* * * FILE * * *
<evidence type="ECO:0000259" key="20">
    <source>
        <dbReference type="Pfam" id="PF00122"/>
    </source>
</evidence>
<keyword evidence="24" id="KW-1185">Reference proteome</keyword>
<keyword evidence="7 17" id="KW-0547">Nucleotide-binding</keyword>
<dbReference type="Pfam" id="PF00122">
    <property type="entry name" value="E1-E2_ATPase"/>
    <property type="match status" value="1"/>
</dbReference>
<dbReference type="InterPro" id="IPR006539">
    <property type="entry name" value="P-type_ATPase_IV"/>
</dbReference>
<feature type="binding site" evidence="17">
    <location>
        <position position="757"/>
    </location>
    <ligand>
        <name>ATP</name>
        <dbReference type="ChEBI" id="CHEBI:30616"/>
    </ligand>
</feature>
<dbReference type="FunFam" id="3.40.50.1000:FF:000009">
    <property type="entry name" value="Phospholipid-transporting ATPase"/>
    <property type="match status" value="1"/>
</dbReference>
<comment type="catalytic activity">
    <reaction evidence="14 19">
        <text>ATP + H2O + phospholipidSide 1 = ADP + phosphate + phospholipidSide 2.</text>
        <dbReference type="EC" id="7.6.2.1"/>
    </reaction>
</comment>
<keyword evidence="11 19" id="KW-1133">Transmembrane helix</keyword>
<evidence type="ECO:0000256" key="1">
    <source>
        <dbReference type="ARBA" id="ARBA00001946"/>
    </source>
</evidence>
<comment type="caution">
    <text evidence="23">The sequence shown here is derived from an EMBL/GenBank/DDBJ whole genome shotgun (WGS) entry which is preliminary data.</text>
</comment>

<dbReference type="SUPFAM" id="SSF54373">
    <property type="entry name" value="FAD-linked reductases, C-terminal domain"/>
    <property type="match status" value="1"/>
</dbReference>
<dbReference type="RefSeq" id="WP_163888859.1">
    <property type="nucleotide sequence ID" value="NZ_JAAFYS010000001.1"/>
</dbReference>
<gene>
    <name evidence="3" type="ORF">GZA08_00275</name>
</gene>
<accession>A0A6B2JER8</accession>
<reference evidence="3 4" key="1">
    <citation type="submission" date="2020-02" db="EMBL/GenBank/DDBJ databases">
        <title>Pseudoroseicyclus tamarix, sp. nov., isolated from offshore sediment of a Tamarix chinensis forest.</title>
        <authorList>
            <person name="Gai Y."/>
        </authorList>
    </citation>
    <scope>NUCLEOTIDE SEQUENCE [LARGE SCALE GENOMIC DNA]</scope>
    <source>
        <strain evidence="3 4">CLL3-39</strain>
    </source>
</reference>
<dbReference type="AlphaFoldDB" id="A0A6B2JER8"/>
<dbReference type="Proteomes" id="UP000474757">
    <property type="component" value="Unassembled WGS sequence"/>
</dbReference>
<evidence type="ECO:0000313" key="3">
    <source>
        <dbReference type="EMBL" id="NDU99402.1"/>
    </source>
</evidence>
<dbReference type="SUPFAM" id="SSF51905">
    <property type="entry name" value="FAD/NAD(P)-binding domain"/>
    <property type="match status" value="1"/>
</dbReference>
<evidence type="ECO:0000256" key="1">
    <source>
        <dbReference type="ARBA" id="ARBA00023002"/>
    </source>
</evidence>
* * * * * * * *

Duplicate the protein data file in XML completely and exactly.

<evidence type="ECO:0000259" key="20">
    <source>
        <dbReference type="Pfam" id="PF00122"/>
    </source>
</evidence>
<keyword evidence="24" id="KW-1185">Reference proteome</keyword>
<keyword evidence="7 17" id="KW-0547">Nucleotide-binding</keyword>
<dbReference type="Pfam" id="PF00122">
    <property type="entry name" value="E1-E2_ATPase"/>
    <property type="match status" value="1"/>
</dbReference>
<dbReference type="InterPro" id="IPR006539">
    <property type="entry name" value="P-type_ATPase_IV"/>
</dbReference>
<feature type="binding site" evidence="17">
    <location>
        <position position="757"/>
    </location>
    <ligand>
        <name>ATP</name>
        <dbReference type="ChEBI" id="CHEBI:30616"/>
    </ligand>
</feature>
<dbReference type="FunFam" id="3.40.50.1000:FF:000009">
    <property type="entry name" value="Phospholipid-transporting ATPase"/>
    <property type="match status" value="1"/>
</dbReference>
<comment type="catalytic activity">
    <reaction evidence="14 19">
        <text>ATP + H2O + phospholipidSide 1 = ADP + phosphate + phospholipidSide 2.</text>
        <dbReference type="EC" id="7.6.2.1"/>
    </reaction>
</comment>
<keyword evidence="11 19" id="KW-1133">Transmembrane helix</keyword>
<evidence type="ECO:0000256" key="1">
    <source>
        <dbReference type="ARBA" id="ARBA00001946"/>
    </source>
</evidence>
<comment type="caution">
    <text evidence="23">The sequence shown here is derived from an EMBL/GenBank/DDBJ whole genome shotgun (WGS) entry which is preliminary data.</text>
</comment>

<dbReference type="SUPFAM" id="SSF54373">
    <property type="entry name" value="FAD-linked reductases, C-terminal domain"/>
    <property type="match status" value="1"/>
</dbReference>
<dbReference type="RefSeq" id="WP_163888859.1">
    <property type="nucleotide sequence ID" value="NZ_JAAFYS010000001.1"/>
</dbReference>
<gene>
    <name evidence="3" type="ORF">GZA08_00275</name>
</gene>
<accession>A0A6B2JER8</accession>
<reference evidence="3 4" key="1">
    <citation type="submission" date="2020-02" db="EMBL/GenBank/DDBJ databases">
        <title>Pseudoroseicyclus tamarix, sp. nov., isolated from offshore sediment of a Tamarix chinensis forest.</title>
        <authorList>
            <person name="Gai Y."/>
        </authorList>
    </citation>
    <scope>NUCLEOTIDE SEQUENCE [LARGE SCALE GENOMIC DNA]</scope>
    <source>
        <strain evidence="3 4">CLL3-39</strain>
    </source>
</reference>
<dbReference type="AlphaFoldDB" id="A0A6B2JER8"/>
<dbReference type="Proteomes" id="UP000474757">
    <property type="component" value="Unassembled WGS sequence"/>
</dbReference>
<evidence type="ECO:0000313" key="3">
    <source>
        <dbReference type="EMBL" id="NDU99402.1"/>
    </source>
</evidence>
<dbReference type="SUPFAM" id="SSF51905">
    <property type="entry name" value="FAD/NAD(P)-binding domain"/>
    <property type="match status" value="1"/>
</dbReference>
<evidence type="ECO:0000256" key="1">
    <source>
        <dbReference type="ARBA" id="ARBA00023002"/>
    </source>
</evidence>